JERUSALEM: Israel and the Palestinians are to hold their first direct talks in almost three years on Wednesday, overshadowed by a deepening rift over settlements and following the release of 26 Palestinian prisoners.
The resumption of the fragile peace negotiations comes just hours after the release of the prisoners as a confidence-building gesture, and a day after Israeli authorities announced the approval of 942 new settler homes in annexed east Jerusalem, provoking Palestinian fury.
Jerusalem city authorities said that although it had only now granted final approval for the new homes in Gilo, an existing settlement in east Jerusalem, they had been in the works for years.
On the weekend, Israel’s housing ministry announced tenders for the construction of 793 settlement-housing units in annexed east Jerusalem and 394 elsewhere in the West Bank.
Senior Palestine Liberation Organization official Yasser Abed Rabbo said the “unprecedented” announcements threatened to make the talks “fail even before they’ve started.”
The last peace talks broke down in 2010 over the issue of settlement building.
In a bid to defuse the crisis, US Secretary of State John Kerry, whose dogged shuttle diplomacy brought about the first round of talks in Washington two weeks ago, phoned Abbas late on Tuesday, a senior source told Agence France-Presse.
“The call Abbas received tonight from Kerry is part of ongoing US efforts to defuse a crisis before the talks [begin], as a result of the new settlement tenders today and in the last few days,” he said, speaking on condition of anonymity.
“We are waiting for the United States to take a clear stance on the escalating settlement building, which we consider the biggest obstacle that Israel is creating to stop serious talks from happening.”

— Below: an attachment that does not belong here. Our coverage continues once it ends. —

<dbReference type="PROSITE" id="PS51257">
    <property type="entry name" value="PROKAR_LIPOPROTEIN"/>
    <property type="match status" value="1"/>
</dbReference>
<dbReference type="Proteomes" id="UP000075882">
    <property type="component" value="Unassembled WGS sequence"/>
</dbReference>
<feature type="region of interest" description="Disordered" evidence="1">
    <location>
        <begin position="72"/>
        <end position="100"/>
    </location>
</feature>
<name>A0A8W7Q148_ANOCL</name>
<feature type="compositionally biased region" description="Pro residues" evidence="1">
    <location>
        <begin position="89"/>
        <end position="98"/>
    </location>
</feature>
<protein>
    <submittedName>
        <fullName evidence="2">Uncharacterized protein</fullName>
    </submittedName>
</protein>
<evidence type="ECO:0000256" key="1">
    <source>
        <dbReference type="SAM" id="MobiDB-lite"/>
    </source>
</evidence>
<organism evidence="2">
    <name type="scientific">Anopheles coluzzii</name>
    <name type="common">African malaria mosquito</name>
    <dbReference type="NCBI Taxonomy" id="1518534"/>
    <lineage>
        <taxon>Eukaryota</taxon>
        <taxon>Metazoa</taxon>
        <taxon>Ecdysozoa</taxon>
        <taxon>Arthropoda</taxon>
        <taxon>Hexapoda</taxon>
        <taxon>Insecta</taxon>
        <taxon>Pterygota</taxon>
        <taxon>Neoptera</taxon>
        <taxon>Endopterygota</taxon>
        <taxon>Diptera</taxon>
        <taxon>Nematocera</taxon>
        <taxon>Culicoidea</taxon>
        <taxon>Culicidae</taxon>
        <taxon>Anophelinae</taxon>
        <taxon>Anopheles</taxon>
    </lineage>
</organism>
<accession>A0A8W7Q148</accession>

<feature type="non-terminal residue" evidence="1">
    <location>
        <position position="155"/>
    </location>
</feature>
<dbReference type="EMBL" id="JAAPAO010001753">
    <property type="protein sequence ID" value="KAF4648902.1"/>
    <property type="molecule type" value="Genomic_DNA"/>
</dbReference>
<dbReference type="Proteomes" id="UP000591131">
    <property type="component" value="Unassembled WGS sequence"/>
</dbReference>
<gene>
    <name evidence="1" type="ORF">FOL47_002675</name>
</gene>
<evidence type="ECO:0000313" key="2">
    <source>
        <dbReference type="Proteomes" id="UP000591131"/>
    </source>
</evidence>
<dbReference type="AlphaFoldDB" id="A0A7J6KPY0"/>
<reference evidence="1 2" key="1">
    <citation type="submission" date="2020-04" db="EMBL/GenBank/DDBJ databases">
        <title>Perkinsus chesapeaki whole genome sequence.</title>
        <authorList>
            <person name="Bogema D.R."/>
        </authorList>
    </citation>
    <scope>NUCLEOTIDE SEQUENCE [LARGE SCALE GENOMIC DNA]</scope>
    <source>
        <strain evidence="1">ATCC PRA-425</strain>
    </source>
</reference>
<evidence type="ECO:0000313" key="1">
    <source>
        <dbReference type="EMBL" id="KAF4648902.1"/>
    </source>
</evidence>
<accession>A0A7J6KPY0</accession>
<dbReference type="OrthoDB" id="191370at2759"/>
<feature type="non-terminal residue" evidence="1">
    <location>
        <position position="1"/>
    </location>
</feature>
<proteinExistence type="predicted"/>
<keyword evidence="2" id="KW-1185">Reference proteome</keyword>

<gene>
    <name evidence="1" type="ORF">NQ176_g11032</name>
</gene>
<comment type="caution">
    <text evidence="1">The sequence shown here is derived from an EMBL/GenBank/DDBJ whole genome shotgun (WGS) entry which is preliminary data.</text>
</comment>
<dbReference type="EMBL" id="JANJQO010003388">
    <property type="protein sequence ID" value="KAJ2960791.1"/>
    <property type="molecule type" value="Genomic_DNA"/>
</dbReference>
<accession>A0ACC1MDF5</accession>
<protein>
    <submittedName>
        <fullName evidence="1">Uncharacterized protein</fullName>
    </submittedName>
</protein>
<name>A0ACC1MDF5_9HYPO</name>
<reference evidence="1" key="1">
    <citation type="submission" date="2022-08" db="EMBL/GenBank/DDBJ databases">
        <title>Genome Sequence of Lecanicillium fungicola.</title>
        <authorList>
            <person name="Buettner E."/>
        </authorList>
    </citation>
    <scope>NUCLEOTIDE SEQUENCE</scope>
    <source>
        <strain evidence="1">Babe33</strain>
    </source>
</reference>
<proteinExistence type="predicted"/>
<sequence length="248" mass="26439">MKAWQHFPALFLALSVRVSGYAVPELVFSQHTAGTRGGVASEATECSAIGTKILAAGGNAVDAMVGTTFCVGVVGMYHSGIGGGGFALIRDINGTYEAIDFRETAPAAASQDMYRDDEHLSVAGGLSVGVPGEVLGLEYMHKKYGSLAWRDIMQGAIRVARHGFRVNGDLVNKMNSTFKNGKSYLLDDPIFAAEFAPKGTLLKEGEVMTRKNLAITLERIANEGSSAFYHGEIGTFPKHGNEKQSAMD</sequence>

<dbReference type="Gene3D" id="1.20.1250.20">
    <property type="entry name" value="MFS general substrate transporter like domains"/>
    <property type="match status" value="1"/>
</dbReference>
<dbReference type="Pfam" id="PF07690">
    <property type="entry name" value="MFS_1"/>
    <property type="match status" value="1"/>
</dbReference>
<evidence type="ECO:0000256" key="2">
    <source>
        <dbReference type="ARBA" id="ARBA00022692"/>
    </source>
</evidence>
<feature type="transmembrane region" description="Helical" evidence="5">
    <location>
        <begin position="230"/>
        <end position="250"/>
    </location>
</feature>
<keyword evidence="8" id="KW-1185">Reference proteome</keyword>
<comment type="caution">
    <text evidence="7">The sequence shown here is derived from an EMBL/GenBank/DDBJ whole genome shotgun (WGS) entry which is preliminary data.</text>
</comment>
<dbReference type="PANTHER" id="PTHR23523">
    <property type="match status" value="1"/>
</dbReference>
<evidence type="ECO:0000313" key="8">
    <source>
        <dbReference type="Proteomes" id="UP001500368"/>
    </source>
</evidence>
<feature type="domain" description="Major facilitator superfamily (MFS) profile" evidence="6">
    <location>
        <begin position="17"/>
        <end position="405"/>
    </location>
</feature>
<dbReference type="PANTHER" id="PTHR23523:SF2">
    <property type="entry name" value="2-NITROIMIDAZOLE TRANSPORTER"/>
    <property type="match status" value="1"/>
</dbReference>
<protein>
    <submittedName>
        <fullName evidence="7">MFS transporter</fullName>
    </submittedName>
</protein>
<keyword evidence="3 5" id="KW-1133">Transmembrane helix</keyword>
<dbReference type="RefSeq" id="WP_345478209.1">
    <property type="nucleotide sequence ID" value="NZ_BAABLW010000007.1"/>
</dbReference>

Abbas’ office also confirmed he had received a phone call from Kerry “to discuss developments in the peace process, on the eve of the resumption of negotiations.”
A few hours before the expected start of the Wednesday talks, Israel freed 26 Palestinian prisoners.
A group of 15 crossed into the Gaza Strip at about 1:40 a.m. and were mobbed by relatives as they got out of a bus next to the border.
At about the same time, another 11 prisoners arrived in the West Bank city of Ramallah to a welcome from Palestinian president Mahmud Abbas and thousands of cheering, dancing supporters.
“This is the first group,” Abbas told the crowd at an official welcoming ceremony at his Muqataa headquarters compound.
“We shall continue until we free all the prisoners from Israeli jails,” he said.
The 26 were the first batch of some 104 long-term detainees who are to be freed in stages as part of a US-brokered deal, which brought Israel and the Palestinians back to the negotiating table on July 30 for the first time in nearly three years.
The prisoner release has been billed as a confidence-building gesture ahead of the meeting of negotiators in Jerusalem, which was expected to take place at the King David Hotel in the presence of US mediator Martin Indyk.
So far, Israeli and Palestinian officials have remained tight-lipped over the exact time of the meeting.